RNAO urges upstream and effective use of health resources at annual Queen's Park Day
TORONTO, Feb. 21, 2017 – Modest investments in wound care could spare hundreds of Ontarians with diabetes from life-altering and expensive amputations, and that's just one of many ways the Registered Nurses' Association of Ontario (RNAO) says government can put patients first, while saving money and improving health outcomes in the province.
More than 110 registered nurses (RN), nurse practitioners (NP), and nursing students will visit the Ontario legislature Thursday as part of RNAO's 17th-annual Queen's Park Day. In meetings with more than 55 members of provincial parliament (MPP) from all parties – including Ontario’s premier, minister of health and opposition leaders – nurses will make the case for funding low-cost interventions that could prevent amputations for up to 2,000 people with diabetic foot ulcers every year.
Offloading devices relieve pressure from foot ulcers and cost between $100 to $1,500 per person, but they are not publicly funded in Ontario. Instead, the province spends $74,000 for each amputation, negatively affecting people's quality of life and the province's bottom line. By funding offloading devices, the Canadian Diabetes Association estimates government can save people from amputation, and up to $75 million annually.
"This is a clear example of where investing in preventive measures could end so much needless suffering, and make better use of taxpayer dollars," says RNAO Chief Executive Officer (CEO) Doris Grinspun.
Nurses will also tell MPPs how the province can unlock efficiencies in the health system by allowing RNs and NPs to practise to their full scope, which RNAO says will increase timely access to quality health care. This includes enabling RNs to independently prescribe medications and order tests, and giving NPs the authority to prescribe controlled substances. Health Minister Eric Hoskins, who will attend Thursday's event, has previously committed to both initiatives.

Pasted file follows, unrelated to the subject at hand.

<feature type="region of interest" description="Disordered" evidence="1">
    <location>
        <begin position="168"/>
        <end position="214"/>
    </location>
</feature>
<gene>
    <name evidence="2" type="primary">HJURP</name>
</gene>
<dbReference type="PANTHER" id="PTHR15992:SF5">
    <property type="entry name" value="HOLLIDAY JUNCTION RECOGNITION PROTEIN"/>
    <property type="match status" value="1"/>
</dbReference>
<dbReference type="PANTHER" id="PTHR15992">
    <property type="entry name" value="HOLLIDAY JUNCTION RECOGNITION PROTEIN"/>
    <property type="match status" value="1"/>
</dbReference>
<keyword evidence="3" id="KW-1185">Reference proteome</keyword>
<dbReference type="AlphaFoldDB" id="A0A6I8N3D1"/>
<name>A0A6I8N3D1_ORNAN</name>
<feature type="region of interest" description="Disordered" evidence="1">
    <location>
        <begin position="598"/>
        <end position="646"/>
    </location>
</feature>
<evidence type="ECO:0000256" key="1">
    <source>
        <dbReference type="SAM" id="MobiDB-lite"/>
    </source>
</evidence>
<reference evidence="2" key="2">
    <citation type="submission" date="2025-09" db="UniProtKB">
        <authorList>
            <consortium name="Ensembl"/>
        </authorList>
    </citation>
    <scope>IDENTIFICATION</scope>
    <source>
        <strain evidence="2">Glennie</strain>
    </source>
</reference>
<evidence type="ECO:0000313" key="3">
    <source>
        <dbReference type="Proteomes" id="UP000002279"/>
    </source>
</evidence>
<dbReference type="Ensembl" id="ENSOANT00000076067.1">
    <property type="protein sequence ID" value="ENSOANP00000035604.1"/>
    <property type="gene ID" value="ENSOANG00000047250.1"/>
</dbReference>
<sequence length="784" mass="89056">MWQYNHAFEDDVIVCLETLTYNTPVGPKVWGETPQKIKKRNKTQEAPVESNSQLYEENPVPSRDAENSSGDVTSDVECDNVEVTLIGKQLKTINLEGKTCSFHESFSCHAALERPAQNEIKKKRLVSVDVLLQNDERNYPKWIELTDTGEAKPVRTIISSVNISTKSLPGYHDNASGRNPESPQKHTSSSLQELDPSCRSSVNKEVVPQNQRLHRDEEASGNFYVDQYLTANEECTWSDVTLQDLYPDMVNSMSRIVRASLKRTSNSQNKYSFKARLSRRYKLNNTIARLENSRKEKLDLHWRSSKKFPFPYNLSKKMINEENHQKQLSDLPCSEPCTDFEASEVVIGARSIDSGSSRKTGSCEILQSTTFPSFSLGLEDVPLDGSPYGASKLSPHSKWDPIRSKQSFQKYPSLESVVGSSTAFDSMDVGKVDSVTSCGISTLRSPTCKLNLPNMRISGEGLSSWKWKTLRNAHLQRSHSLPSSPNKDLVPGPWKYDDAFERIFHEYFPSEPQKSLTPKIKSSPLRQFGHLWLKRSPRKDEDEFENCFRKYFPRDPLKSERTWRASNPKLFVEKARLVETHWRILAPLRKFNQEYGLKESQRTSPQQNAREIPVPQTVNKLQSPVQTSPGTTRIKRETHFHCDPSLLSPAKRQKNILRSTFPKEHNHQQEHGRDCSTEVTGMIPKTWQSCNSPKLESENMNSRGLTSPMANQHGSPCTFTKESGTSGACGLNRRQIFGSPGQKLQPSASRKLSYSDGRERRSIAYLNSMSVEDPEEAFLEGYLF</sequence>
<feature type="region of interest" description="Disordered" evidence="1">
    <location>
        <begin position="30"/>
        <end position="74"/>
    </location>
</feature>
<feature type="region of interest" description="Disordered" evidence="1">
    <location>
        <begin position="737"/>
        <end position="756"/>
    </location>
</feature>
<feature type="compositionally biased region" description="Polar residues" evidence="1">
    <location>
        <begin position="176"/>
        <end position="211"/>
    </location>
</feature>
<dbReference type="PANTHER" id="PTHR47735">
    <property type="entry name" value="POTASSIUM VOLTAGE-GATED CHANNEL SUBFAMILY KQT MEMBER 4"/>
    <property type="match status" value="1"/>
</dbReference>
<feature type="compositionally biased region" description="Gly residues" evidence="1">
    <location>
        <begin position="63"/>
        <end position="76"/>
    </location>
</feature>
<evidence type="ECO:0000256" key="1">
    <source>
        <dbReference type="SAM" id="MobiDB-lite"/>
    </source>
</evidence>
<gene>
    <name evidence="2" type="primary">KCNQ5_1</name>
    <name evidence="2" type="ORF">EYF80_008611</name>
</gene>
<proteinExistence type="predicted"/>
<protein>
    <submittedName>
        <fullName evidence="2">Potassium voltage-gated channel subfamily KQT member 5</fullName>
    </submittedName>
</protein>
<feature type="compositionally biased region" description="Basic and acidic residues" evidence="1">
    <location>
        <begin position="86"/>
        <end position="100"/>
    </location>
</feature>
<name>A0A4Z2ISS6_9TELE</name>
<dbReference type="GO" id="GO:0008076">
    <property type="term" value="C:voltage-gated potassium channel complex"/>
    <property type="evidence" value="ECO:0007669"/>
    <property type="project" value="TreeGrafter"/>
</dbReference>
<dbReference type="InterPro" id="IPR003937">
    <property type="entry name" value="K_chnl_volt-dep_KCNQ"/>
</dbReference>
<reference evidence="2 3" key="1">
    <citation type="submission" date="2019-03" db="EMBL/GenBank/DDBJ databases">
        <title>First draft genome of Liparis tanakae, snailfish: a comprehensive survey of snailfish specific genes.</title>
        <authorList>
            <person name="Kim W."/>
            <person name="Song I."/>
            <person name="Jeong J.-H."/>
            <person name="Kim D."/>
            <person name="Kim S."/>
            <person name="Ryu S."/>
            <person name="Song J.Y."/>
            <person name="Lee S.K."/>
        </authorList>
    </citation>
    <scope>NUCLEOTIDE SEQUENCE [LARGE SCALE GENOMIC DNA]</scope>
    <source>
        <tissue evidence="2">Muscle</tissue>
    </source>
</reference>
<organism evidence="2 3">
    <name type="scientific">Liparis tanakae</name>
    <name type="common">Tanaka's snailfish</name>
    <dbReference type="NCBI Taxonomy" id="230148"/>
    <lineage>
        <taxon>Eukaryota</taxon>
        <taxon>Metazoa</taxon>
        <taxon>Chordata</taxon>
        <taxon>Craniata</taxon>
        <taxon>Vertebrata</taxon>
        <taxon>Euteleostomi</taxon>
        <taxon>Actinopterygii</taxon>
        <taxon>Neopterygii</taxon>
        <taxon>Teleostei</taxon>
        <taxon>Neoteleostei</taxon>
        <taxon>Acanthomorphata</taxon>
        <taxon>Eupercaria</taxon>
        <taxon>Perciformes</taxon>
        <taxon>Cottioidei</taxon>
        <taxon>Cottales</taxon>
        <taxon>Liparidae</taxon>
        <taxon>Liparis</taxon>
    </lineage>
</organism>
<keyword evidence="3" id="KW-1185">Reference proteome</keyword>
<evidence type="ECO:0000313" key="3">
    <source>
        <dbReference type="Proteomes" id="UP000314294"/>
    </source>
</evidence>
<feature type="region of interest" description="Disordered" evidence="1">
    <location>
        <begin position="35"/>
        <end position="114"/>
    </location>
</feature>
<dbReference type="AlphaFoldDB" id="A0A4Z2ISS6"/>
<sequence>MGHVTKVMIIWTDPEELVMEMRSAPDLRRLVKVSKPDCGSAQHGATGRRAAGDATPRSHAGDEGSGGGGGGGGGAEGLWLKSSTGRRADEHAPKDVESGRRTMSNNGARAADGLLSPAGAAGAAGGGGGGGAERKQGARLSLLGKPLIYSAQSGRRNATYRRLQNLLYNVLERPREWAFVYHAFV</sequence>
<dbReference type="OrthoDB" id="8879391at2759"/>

"Ontario must urgently move forward with expanded roles for RNs and NPs," Grinspun says. "There is no time to wait while people struggle to access care."
Queen's Park Day will begin over breakfast, when RNAO members meet face-to-face with MPPs. In the afternoon, they will hear speeches and participate in question-and-answer sessions with Hoskins, PC Party Leader Patrick Brown and Health Critic Jeff Yurek, and NDP Party Leader Andrea Horwath.
With these top party officials, RNAO members will discuss other steps to build a healthier Ontario, including establishing a universal pharmacare program, strengthening environmental protections, and enacting labour laws that promote healthier workplaces.
"Nurses take a holistic approach to health, and we know there are many factors influencing a person's health," says RNAO President Carol Timmings. "This is why we want to once again communicate our wealth of experience directly to politicians, and in doing so continue to influence and impact meaningful change for the entire province."
RNAO President Carol Timmings, Chief Executive Officer Doris Grinspun, and more than 110 RNs, NPs and nursing student leaders.
More than 55 MPPs at 8 a.m. and 9 a.m. breakfast meetings and afternoon session.
Eric Hoskins, minister of health, at 1 p.m.
Patrick Brown, PC party leader, and Jeff Yurek, PC health critic, at 1:45 p.m.
Andrew Horwath, NDP party leader, at 2:45 p.m.
Christine Elliott, patient ombudsman of Ontario, at 3:30 p.m.
RNAO’s 17th Queen’s Park Day
7 Hart House Circle, Toronto, Ont. M5S 1J4
Thursday, Feb. 23, 2017
Members of the media are welcome to attend.
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For more information, or to arrange an interview with a nurse, please contact: